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VA Suicide Data Reveals Troubling Trends In California

Chaplains discuss their history and experiences working with suicide cases at...

Credit: Defense of Department

Above: Chaplains discuss their history and experiences working with suicide cases at Marine Corps Base Camp Pendleton, California, Feb. 11, 2015.

New Veterans Affairs data shows the suicide rate among California veterans is just under the national average, but it still shows troubling trends for veterans.

The Veterans Health Administration recently released national data showing 29.7 out of 100,000 veterans commit suicide. New data shows in California, the suicide rate is slightly lower — 28.8 — among veterans. It is also lower in most age groups in California.

Some parts of the country still feel lingering stress from the great recession, said Dr. Neal Doran, director of Clinical Improvement Mental Health at VA San Diego.

“Things in California are perhaps a bit better economically. You might have seen the overall rate for California is better than the national average,” he said.

Veterans commit suicide at a much higher rate than the national average. Guns remain the preferred method. Nationally, 68 percent of veteran suicides involved a firearm. In California, 55 percent of veterans used a gun. Statewide, only 40 percent of Californians used that method.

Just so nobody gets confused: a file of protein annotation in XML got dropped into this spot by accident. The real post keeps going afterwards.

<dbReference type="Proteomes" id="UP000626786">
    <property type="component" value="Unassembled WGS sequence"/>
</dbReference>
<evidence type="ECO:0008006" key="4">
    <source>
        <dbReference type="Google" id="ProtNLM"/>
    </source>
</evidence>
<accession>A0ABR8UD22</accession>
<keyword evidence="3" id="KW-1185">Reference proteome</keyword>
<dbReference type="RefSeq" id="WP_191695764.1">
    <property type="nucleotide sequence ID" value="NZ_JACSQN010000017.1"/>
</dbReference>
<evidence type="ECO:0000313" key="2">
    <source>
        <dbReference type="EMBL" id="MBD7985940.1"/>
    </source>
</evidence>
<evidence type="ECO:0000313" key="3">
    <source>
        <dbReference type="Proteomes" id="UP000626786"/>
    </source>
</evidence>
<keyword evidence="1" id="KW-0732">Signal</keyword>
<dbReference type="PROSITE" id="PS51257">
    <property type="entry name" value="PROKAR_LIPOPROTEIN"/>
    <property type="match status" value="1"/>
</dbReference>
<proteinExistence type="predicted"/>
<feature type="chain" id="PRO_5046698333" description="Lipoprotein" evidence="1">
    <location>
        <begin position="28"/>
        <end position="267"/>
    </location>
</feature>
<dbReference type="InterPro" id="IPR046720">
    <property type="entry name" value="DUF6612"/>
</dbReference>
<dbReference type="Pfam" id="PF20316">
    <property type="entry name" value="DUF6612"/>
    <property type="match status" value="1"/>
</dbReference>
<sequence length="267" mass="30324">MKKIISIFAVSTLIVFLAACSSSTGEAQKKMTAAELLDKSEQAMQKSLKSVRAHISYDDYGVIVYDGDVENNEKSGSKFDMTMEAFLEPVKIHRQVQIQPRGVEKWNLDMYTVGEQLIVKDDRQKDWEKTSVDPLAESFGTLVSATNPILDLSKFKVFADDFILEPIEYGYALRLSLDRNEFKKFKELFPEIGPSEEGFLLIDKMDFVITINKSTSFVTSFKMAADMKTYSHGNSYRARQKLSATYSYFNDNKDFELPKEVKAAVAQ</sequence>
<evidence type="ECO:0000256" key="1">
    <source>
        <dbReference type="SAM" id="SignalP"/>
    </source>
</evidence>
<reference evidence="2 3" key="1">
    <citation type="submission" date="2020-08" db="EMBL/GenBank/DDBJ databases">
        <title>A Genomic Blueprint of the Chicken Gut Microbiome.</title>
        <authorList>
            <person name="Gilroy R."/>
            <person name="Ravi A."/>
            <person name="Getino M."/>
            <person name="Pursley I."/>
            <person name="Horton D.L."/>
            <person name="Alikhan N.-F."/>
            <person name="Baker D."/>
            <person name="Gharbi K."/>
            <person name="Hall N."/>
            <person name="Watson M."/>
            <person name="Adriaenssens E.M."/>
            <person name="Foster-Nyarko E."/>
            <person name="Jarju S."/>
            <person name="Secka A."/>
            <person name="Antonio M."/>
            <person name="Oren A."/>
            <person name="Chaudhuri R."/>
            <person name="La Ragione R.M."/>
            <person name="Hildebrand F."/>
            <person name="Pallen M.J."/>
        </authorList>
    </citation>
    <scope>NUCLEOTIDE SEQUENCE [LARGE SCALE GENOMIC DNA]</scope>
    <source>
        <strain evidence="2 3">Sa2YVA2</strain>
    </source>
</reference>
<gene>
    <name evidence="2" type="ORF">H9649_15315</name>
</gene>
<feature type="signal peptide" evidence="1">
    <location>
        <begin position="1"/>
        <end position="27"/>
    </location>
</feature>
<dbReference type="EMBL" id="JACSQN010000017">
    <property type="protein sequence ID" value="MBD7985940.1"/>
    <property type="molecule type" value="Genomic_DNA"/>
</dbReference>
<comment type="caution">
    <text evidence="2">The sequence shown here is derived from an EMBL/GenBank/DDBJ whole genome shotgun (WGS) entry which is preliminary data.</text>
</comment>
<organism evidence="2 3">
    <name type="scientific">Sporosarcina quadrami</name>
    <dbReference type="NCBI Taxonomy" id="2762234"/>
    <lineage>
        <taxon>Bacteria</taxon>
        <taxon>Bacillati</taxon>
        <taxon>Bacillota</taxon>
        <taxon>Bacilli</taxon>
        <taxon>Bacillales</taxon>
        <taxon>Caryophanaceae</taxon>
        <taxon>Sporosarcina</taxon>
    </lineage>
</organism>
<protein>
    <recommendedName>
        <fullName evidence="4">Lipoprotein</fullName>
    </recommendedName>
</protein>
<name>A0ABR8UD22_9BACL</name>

The VA offers gun locks and counsels patients to consider turning over their guns to someone else, he said.

“It just adds that extra moment to think and maybe stop themselves or for somebody else to intervene,” Doran said.

The latest data shows the trend of suicide increasingly concentrated in younger veterans, 18 to 34 years old. The VA data is from 2015. That year the suicide rate among veterans leveled-off at a 10-year high.

VA suicide data shows California slightly ahead of the curve, but the suicide rate among veterans remains high both in the state and around the country.


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Steve Walsh
Military Reporter

opening quote marksclosing quote marksI cover military and veterans issues for KPBS and American Homefront, a partnership of public radio stations and NPR. I cover issues ranging from delpoying troops along the California border to efforts to lower suicide rates among veterans.

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